Les Miserables

"All good things must come to an end...or else they wouldn't end." - Brian Flanagan, Cocktail

Turn out the lights, the party's over.

I couldn't have been the only one that saw this game coming though. The signs were there. After losing Game 3 despite holding an eight point lead late in the game, the Lakers coaches and players looked mentally and emotionally spent. Phil Jackson and his assistants were as vocal and demonstrative as they'd ever been during time outs, and nothing seemed to work. After Game 3 the key players seemingly looked forward and saw the long road ahead of them, then looked back and saw the exhausting road behind them (a road that included 3 straight finals, 2 straight championships, olympic and FIBA play; almost a full season of extra play with nearly no time off), and decided that they had gone far enough.

Beyond the in-game statistics or the late game ejections, we're left with a more visceral reaction to this game and this series. Fans react more to watching the team and how it plays rather than analyzing the boxscore. Fans often see and react to the games in a very different way than media analysts. This one hurt deep down because it just never seemed like the desire was fully operational. We know that a player should want to win the game, should want to play together as a team with their teammates, should do everything they can to win one more championship for their retiring coach. But it never seemed like this team had enough desire to win it all.

The expectations were high for this Lakers team. Winning the championship, Kobe tying MJ for the number of rings, and sending Phil Jackson off into the sunset with one more three peat all seemed like foregone conclusions. Maybe we had forgotten that championships don't come in threes, or that the best team on paper doesn't always win the game or the series. But nevertheless, this one hurts. The happy ending that could've, probably should've happened, did not.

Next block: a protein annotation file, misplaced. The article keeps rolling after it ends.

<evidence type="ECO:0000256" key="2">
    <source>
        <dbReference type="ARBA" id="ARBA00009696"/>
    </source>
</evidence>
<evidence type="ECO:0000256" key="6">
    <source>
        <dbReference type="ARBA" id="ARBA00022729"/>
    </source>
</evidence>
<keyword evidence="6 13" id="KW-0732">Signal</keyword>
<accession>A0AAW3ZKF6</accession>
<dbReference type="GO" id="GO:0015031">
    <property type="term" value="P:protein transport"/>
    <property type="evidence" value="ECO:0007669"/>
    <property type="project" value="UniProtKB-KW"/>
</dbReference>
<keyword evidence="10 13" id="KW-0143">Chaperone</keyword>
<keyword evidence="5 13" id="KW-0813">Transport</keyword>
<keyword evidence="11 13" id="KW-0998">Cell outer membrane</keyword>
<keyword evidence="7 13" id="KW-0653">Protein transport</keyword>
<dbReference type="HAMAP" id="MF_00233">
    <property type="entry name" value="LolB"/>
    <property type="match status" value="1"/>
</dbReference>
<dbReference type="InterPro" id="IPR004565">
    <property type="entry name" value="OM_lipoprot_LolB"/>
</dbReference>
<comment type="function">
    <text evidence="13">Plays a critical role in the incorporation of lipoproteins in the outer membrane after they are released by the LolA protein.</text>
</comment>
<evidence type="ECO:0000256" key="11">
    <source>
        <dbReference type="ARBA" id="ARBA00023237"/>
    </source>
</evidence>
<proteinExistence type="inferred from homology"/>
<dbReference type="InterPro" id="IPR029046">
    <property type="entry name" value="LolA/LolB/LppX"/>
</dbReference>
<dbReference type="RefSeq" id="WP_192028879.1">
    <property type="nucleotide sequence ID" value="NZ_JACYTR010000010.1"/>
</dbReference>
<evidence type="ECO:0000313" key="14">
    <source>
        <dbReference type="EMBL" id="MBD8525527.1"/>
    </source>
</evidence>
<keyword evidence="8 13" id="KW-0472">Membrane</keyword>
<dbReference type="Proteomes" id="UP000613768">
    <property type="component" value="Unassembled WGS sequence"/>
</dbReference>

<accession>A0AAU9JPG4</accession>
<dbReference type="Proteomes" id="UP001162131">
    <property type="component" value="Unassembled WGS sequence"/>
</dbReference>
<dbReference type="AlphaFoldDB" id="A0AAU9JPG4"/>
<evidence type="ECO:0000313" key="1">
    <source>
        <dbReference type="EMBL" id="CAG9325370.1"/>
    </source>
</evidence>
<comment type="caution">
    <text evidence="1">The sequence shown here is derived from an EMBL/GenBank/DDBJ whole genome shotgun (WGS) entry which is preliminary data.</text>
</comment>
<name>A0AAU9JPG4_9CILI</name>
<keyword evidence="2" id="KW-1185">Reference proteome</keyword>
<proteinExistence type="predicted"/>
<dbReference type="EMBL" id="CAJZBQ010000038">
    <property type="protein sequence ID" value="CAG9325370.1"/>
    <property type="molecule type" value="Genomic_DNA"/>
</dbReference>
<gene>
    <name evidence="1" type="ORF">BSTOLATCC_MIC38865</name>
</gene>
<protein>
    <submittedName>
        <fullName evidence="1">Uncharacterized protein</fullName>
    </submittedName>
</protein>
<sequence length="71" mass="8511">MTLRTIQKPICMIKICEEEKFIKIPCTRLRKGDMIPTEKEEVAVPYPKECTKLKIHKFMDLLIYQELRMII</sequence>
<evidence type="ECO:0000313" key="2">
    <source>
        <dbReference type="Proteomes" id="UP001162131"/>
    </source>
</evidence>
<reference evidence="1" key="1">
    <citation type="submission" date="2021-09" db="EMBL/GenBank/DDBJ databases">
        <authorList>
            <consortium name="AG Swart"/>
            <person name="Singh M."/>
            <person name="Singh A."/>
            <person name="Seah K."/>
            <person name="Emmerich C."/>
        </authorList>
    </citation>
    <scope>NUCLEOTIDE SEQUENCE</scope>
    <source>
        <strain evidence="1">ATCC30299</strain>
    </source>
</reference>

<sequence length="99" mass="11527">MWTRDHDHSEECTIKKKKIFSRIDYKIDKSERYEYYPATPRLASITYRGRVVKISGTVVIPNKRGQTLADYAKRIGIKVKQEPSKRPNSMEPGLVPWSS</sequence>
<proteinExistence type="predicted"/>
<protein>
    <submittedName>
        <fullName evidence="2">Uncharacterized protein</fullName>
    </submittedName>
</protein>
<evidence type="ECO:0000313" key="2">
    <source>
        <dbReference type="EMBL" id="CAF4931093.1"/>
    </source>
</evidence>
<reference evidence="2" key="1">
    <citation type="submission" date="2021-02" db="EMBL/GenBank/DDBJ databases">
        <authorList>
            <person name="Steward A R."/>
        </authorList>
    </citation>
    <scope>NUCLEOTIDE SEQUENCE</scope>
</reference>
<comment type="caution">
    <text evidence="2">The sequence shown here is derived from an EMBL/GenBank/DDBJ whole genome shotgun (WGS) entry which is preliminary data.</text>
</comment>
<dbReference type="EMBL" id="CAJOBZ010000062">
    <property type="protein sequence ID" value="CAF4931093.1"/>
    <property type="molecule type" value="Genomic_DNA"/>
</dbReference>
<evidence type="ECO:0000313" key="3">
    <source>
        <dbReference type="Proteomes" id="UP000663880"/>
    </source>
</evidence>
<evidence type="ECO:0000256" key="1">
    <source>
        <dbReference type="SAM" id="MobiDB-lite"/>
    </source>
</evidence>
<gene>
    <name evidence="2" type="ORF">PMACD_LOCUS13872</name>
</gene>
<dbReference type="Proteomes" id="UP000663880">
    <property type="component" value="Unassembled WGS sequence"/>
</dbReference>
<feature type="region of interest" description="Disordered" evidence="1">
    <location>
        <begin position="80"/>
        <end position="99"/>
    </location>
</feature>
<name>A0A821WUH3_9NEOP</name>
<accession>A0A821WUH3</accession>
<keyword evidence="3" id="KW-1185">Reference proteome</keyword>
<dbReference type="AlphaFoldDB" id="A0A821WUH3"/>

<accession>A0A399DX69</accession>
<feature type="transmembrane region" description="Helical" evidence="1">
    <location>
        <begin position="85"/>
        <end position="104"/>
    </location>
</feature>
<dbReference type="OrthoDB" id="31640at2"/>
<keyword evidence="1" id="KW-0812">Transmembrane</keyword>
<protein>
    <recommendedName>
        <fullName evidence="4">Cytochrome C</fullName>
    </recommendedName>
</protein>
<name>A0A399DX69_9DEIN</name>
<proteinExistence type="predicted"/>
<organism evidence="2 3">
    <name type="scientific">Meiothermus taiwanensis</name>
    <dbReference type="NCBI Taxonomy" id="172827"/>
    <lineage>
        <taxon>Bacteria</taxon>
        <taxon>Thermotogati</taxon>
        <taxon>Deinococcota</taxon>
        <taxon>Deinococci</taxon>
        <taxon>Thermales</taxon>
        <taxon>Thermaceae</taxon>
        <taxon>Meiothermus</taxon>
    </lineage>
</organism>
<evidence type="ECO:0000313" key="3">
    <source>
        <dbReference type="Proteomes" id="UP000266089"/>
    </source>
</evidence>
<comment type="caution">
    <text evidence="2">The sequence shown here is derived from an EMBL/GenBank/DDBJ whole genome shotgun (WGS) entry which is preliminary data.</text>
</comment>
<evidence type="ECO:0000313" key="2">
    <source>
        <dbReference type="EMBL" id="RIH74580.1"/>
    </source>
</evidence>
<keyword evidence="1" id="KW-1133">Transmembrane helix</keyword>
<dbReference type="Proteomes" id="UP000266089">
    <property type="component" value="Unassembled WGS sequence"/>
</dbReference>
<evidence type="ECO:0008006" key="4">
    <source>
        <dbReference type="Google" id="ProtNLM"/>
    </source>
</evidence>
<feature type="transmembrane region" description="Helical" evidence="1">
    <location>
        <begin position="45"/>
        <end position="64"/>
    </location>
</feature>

When the dust settles, the media will try to turn this into the early 2000s soap opera Lakers. Stories will continue to appear about a rift between Kobe and Pau, Gasol's relationship status, over-analyzing this last loss, and criticizing the way the season ended and the end of Phil Jackson's career.

As always with the Lakers, nothing is ever as dramatic as it seems. The Odom and Bynum fouls, although certainly uncalled for, seemed more like hard fouls gone awry than "the worst foul/cheap shot of all time". The Kobe/Pau "feud" will prove to be fruitless, and when the criticisms fade only a few truths will remain. We're a team without a season, and without a coach. We're back to being just like every other team that doesn't win the championship. We'll see what the future brings for this Lakers team as we know it, but for now, we might as well be the Spurs.

- Mark Slattery

ChatSports.com Writer

Back to the Los Angeles Lakers Newsfeed